Entertainment & WiFi

The entertainment system’s hardware was a bit outdated. As a result, it reacted slowly to any input. The selection of movies was wide and available in different languages. Delta uses regular 3,5 mm adapters for headphones, which enables you to use your own if you’ve brought them with you.

Delta IFE
Delta In-Flight-Entertainment

I’m under the impression that US carriers are for more advanced in digital services than European airlines. The Delta app allows you to change seats, track your luggage and request upgrades quickly and conveniently. Even within the aircraft, the app is free to use and works flawlessly.

The onboard Wi-Fi seems to work pretty smoothly, as well. While I decided not to invest the $28 needed for a one-day pass; messenger services like iMessage, WhatsApp and Facebook Messenger are available for free. Surprisingly I was unable to send pictures via WhatsApp. But audio and video calls were not only possible, but worked in astonishingly great quality. Why these data heavy features weren’t disabled left me baffled.

Board Service & Catering

The quality of board and meal service surprised me in the best possible way! In my eyes, Delta’s service is superior to what esteemed carriers like Lufthansa have to offer. The flight attendants were remarkably friendly and most of them were able to speak at least one foreign language besides English.

Update: Delta has further improved its service. Passengers may select three main courses from a printed menu. Additionally, you’ll receive an amenity kit made of plastic, containing ear plugs and a sleeping mask. The selection of free beverages is one of the best on transatlantic services.

Delta Bewertung Speisekarte
Not only beer and wine are free, but spirits as well.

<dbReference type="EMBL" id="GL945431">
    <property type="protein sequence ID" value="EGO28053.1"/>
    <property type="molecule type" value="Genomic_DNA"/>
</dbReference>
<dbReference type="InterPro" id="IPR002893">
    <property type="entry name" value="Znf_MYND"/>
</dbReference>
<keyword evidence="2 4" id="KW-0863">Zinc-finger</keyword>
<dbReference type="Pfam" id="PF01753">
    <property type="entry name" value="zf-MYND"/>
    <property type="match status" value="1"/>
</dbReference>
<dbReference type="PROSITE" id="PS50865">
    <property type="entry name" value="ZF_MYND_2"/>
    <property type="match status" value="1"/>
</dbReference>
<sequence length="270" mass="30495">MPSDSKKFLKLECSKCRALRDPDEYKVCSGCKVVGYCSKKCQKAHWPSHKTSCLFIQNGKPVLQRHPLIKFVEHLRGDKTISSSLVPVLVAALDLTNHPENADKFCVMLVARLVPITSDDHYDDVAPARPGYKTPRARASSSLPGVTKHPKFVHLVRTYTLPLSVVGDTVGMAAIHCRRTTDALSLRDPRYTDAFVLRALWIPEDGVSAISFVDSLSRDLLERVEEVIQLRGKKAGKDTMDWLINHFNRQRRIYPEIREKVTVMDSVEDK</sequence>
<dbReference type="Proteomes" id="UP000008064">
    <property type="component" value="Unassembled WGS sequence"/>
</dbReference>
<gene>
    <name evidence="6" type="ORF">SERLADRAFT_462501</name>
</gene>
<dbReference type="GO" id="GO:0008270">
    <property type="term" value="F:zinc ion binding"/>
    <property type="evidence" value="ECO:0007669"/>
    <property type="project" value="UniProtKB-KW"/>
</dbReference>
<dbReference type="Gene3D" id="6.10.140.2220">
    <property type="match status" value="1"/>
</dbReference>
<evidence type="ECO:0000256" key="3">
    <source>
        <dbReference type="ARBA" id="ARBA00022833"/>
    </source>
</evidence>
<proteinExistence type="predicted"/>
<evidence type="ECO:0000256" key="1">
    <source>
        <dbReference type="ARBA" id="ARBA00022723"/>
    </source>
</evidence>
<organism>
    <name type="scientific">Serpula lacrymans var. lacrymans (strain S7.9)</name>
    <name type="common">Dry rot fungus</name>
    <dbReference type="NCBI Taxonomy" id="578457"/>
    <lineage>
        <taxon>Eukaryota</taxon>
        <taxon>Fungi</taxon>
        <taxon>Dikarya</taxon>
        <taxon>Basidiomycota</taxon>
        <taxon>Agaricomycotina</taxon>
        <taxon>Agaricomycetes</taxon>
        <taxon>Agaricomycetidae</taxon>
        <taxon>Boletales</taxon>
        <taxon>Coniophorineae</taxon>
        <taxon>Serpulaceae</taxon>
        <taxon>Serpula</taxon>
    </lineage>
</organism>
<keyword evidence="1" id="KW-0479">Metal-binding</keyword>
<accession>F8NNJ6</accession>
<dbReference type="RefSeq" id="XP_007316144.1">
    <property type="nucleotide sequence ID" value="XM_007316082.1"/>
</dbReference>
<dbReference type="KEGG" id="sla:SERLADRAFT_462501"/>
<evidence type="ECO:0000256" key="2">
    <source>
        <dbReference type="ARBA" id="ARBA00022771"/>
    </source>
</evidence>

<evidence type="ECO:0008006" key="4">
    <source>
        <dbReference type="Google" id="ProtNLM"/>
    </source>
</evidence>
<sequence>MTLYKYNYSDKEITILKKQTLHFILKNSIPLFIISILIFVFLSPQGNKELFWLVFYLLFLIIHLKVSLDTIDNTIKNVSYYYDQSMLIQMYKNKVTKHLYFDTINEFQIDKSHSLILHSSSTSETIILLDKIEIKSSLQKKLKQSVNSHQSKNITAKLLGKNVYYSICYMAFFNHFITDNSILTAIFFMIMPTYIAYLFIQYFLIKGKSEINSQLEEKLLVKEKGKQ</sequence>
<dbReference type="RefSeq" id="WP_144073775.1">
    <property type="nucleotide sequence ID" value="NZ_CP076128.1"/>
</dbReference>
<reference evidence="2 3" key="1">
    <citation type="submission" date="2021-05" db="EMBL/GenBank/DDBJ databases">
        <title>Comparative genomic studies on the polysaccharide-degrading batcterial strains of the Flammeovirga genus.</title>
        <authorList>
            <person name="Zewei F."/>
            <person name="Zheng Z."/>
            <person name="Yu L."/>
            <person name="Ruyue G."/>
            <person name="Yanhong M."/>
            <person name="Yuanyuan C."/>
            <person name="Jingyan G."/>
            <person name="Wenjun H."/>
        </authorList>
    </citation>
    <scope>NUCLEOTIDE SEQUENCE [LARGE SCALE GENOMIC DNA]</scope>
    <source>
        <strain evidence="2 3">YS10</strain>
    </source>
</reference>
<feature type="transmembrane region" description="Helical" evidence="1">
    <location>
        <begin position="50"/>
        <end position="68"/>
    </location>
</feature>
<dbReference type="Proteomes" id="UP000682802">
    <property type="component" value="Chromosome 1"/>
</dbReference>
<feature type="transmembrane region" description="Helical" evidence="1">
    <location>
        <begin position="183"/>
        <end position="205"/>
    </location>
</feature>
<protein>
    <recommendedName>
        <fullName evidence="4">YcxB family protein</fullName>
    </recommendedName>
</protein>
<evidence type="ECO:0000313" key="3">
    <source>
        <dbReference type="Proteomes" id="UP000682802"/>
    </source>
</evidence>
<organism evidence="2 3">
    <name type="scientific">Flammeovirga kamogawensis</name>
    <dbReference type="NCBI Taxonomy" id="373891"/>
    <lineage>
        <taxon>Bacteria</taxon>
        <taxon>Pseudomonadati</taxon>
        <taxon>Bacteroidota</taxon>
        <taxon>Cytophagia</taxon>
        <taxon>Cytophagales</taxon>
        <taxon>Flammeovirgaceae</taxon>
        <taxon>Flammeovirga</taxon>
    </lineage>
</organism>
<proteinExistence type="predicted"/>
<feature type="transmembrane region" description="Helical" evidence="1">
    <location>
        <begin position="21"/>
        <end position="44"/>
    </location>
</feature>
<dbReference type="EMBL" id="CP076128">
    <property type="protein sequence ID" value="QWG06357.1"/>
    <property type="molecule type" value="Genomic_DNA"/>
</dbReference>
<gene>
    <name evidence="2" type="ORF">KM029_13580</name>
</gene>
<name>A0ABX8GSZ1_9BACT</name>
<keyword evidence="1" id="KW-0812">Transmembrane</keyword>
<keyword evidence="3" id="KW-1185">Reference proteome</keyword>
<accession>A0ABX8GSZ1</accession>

Just a few minutes after take off, you can choose from between different snack and beverage options. I warmly recommend the almonds.

Delta Mini-Snack
Snack service shortly after take off.

Within a short time, dinner was served, complemented by a second round of beverages. We were presented with three possible meal choices – instead of the usual two in economy class:

  • Chicken filet topped with cheese and mashed potatoes
  • Pasta in tomato sauce topped with cheese
  • Chicken breast salad with cheese biscuits

So here’s the deal: I strongly dislike cheese. This is important information, as you might recognize a certain pattern within the meal selection. While it is certainly a humorous complaint, Delta doesn’t exactly target people who don’t eat cheese with their dining plan. On my connection flight, the choice of either a cheese sandwich or a cheese platter (seriously!) left me knee-deep in conspiracy theories about a cheese eating secret society controlling the world (or at least Delta’s catering).

Delta Hauptgericht
I choose the chicken breast salad. Mercifully, these cheese biscuits were served as a side.

Following a few more rounds of beverage services, a snack box was served half-way through the flight. It contained – of course – hard cheese, cream cheese, what-the-f-do-I-know-cheese, crackers and – thankfully – chocolate.

Delta Snack
Mid-atlantic snack box featuring cheese, cheese and chocolate.

Following even more beverage services, we were offered another round of hot snacks before approaching Atlanta. This time two choices of pies were offered: Mac’n’Cheese or chicken in leek-cream-cheese-sauce. My hunger made me try the latter and I was pleasantly surprised again. The last part of our culinary trip came in the form of completely cheese free chocolate ice cream. An awesome way to cap off this flight!

Delta Boeing 767 Transatlantic Economy Class
  • Check-In & Boarding
  • Cabin & Comfort
  • Service
  • Catering
  • WiFi & Inflight Entertainment
  • Ameneties
3.58
Conclusion

Delta’s economy class cannot keep up with airlines from the Middle East or Asia, but is certainly one of the best the Americas have to offer. Its strengths are friendly, competent staff and an almost excessive meal service. Three meals and ice cream on a ten hour trip – most European airlines cannot compete with that for a basic economy fare. Only the overly generous use of cheese on each and every course prevents me from giving the full monty in this category. Sadly, I cannot give more than two stars for the smelly, old 767 that Delta deployed on this flight. A major upside is the free use of messenger services during the entire flight.